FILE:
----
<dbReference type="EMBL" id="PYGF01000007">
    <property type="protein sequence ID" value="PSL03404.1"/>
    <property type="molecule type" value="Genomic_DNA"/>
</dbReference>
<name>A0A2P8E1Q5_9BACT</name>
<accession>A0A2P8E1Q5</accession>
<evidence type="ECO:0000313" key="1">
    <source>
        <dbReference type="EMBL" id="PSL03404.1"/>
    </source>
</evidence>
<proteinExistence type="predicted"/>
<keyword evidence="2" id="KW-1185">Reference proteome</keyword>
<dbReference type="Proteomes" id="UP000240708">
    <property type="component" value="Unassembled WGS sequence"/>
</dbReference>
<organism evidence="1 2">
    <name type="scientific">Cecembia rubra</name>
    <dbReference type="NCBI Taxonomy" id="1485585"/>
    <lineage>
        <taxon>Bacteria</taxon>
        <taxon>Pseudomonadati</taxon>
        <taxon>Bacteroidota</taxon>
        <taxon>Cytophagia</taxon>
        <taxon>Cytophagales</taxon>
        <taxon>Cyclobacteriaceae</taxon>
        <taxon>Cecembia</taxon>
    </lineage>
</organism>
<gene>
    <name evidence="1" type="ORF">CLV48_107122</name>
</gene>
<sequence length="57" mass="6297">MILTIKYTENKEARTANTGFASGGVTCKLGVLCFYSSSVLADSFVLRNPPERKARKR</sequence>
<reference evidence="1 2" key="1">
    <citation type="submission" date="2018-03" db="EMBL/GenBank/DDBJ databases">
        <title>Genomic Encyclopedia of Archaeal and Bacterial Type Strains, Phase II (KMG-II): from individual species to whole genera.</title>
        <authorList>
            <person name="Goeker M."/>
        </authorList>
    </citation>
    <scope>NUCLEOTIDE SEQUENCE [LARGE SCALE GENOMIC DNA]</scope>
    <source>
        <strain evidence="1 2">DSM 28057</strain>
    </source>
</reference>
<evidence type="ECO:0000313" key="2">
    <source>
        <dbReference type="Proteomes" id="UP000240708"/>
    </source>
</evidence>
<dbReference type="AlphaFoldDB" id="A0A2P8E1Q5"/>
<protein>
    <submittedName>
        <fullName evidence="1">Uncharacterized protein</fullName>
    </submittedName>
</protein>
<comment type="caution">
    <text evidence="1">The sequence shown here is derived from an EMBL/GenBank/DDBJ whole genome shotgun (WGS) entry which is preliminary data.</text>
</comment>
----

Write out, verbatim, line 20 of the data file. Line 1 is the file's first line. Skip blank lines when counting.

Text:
    <lineage>